Plymouth Studies Residential Beekeeping Policy
Plymouth residents may soon start seeing more beehives in their neighborhoods.
The Plymouth Planning Commission recommended approval of a residential beekeeping policy this week. The Plymouth City Council is expected to vote on the ordinance July 25.
This won’t be the first time the council has considered beekeeping. In 2021, the council rejected a beekeeping policy while approving a residential chicken-keeping policy.
Plymouth Draft Policy Allows Up to Two Bee Hives
To legally keep bees, Plymouth residents would have to apply for a city-issued beekeeping license.
Their neighbors would have the option to object to the license, triggering a public hearing.
Under the new policy, property owners or other beekeepers could install up to two bee hives at a residential property. With a 10-foot setback, they could be located in back or side yards.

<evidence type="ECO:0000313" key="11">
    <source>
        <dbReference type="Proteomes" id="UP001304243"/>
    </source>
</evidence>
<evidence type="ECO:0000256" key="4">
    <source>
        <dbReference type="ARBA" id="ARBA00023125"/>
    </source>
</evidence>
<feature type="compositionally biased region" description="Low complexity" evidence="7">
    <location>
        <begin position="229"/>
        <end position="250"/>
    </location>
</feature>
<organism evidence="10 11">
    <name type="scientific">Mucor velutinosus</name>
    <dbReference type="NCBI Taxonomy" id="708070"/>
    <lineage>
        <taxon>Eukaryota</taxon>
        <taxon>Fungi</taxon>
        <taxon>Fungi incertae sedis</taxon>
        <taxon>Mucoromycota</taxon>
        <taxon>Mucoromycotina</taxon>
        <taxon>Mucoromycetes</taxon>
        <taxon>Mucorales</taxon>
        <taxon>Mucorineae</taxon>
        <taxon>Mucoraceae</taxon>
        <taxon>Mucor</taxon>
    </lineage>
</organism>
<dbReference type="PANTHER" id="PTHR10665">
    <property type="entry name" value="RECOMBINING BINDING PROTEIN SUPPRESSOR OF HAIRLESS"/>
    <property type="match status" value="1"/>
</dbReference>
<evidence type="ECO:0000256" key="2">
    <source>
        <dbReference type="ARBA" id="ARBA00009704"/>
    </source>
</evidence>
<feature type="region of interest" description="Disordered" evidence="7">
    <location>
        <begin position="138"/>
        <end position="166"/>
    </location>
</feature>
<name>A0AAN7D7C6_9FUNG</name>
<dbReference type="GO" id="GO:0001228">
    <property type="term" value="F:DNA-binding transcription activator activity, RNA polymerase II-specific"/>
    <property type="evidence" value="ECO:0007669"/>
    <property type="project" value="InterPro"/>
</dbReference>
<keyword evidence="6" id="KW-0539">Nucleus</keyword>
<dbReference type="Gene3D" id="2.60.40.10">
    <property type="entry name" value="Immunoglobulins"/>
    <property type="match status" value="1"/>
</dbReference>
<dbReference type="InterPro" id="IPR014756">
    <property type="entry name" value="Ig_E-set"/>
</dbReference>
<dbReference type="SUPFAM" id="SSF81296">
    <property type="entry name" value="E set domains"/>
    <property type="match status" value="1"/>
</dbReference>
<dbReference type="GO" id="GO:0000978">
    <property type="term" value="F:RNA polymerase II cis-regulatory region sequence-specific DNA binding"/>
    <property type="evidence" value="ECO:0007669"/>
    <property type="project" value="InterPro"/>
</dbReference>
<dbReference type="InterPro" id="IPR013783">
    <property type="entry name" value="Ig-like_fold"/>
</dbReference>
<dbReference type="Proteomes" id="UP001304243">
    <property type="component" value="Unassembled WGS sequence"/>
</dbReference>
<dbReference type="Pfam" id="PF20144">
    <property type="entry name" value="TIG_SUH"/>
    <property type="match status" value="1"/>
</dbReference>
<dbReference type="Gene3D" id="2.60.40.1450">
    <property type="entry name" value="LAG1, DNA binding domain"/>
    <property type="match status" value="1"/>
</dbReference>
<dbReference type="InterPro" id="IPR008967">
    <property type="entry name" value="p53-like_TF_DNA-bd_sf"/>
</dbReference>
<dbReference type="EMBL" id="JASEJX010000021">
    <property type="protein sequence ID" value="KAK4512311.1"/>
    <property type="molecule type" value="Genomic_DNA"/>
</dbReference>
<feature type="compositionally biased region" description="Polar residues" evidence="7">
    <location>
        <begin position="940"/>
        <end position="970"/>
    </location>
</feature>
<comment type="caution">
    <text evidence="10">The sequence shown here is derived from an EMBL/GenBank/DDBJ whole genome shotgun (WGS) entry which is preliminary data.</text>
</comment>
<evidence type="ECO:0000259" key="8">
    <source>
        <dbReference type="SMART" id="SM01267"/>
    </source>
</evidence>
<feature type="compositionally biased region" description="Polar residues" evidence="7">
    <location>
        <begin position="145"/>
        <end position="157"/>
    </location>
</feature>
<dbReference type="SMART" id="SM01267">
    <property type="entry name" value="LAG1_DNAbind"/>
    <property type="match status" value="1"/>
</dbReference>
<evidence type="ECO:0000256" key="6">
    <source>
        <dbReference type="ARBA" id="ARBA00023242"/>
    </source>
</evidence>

The city would also require that beekeepers install warning signage near their bee hives.
As part of the application, prospective beekeepers would be required to take a college course on beekeeping.
“We don’t anticipate a huge demand for beekeeping permits coming in right away,” said Chole McGuire, Plymouth planning and development manager. “But we anticipate that those few passionate residents who really have the itch to do this are going to be the first to apply. Then I think we’ll probably see the interest trickle off.”
The commission was largely supportive of the plan.
In the original draft ordinance, the city required beekeepers to install a pollinator garden with their hives.
However, a University of Minnesota bee expert testified that honey bees typically look for the largest mass of pollen available in a given area, often skipping smaller residential gardens in the process.
As a result, the commission recommended stripping that requirement from the ordinance.
The commission also requested that the hives have a maximum height of 8 feet.
“I’m glad to see that this has resurfaced,” Plymouth Planning Commissioner Marc Anderson said. “I support bees and have actually raised bees in my life at some point.”